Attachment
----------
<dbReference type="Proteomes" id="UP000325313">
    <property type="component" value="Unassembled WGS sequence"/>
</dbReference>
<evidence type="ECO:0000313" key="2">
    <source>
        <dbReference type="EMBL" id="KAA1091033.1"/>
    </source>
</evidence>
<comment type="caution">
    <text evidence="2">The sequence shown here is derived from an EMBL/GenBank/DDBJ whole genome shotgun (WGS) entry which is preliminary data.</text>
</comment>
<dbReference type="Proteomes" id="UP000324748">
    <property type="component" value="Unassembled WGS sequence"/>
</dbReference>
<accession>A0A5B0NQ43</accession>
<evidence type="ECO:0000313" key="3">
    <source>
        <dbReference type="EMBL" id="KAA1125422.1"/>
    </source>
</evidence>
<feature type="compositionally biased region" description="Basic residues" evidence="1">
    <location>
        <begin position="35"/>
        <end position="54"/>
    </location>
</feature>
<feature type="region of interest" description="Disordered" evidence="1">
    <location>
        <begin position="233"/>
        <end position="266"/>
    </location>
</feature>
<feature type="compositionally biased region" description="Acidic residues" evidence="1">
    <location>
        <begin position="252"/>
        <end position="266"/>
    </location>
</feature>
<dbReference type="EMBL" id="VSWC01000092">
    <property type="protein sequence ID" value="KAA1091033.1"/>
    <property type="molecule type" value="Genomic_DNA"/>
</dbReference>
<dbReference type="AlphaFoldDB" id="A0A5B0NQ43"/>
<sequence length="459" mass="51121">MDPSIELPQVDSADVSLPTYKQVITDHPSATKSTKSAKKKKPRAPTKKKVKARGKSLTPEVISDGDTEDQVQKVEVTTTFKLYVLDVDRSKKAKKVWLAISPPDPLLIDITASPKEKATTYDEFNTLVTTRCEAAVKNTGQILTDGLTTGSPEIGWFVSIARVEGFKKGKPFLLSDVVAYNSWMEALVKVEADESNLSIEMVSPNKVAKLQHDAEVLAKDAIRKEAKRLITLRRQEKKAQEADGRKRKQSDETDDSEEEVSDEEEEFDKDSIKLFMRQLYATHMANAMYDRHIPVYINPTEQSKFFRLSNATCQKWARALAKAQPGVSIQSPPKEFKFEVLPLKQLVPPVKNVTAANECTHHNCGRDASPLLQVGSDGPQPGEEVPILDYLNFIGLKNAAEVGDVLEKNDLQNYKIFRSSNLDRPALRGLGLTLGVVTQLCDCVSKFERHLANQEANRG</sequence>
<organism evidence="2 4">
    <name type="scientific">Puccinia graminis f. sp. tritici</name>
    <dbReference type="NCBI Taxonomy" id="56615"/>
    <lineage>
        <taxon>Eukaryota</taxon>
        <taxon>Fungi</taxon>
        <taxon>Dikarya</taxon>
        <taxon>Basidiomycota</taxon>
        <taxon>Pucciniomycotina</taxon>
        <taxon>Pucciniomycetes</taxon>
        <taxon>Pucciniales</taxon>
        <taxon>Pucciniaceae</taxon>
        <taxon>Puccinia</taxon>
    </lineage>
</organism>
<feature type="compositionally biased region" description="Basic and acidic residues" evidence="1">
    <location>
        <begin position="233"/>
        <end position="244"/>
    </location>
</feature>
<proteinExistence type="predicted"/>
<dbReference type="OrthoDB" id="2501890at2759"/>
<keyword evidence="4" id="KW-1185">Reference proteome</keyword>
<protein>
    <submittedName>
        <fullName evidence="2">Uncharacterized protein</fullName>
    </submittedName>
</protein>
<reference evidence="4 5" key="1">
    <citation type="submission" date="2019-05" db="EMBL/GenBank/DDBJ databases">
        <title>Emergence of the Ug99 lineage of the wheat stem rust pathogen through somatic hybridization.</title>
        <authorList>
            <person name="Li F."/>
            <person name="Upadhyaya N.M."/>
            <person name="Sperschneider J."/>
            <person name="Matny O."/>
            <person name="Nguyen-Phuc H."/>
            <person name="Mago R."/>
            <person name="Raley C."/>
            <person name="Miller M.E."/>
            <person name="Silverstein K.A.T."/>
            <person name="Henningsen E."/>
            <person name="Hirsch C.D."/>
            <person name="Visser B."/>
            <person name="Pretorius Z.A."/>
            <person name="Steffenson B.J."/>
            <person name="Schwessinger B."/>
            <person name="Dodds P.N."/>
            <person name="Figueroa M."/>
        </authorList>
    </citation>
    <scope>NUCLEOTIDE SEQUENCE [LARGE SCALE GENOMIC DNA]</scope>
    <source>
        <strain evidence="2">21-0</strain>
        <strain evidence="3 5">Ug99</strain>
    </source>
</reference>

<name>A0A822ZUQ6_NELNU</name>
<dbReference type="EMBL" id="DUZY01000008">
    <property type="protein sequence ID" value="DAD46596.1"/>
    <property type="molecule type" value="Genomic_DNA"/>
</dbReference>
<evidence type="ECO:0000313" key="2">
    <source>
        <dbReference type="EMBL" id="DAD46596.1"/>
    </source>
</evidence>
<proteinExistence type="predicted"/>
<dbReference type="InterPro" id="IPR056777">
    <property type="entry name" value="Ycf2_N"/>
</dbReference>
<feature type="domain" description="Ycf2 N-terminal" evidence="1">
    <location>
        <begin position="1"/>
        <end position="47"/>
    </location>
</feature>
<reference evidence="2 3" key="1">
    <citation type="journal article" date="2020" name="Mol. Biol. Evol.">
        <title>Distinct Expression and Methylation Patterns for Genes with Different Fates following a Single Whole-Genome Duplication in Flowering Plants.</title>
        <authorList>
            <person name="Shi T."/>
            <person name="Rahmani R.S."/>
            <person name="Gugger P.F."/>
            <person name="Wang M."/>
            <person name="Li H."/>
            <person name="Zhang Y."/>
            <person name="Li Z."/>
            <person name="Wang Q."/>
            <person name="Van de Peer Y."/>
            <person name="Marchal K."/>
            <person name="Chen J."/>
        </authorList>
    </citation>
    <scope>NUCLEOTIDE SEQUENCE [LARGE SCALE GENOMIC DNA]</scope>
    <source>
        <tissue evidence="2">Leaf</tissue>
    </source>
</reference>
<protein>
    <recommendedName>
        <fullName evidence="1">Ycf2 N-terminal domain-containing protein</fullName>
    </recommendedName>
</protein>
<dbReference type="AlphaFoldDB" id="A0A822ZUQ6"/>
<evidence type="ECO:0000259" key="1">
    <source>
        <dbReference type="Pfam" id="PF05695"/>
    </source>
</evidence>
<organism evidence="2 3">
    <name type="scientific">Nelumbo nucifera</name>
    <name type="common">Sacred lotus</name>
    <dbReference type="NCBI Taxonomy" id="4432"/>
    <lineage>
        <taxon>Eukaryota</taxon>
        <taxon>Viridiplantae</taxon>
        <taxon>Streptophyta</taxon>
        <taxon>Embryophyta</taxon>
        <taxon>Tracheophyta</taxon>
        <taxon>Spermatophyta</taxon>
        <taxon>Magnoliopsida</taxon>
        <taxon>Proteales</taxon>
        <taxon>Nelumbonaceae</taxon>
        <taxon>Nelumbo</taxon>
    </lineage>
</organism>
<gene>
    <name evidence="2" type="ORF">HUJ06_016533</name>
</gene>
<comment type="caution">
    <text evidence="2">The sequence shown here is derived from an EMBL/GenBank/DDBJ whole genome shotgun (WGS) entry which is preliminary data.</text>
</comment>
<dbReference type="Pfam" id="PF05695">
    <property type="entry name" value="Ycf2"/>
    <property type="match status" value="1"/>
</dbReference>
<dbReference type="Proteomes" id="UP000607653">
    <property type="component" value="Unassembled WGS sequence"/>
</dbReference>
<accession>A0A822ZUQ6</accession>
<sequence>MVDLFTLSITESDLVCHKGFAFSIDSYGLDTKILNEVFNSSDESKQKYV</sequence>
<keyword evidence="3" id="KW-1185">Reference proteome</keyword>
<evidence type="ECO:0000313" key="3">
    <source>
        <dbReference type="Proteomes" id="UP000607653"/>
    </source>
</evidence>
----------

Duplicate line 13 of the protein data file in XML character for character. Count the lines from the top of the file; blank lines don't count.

    <property type="component" value="Unassembled WGS sequence"/>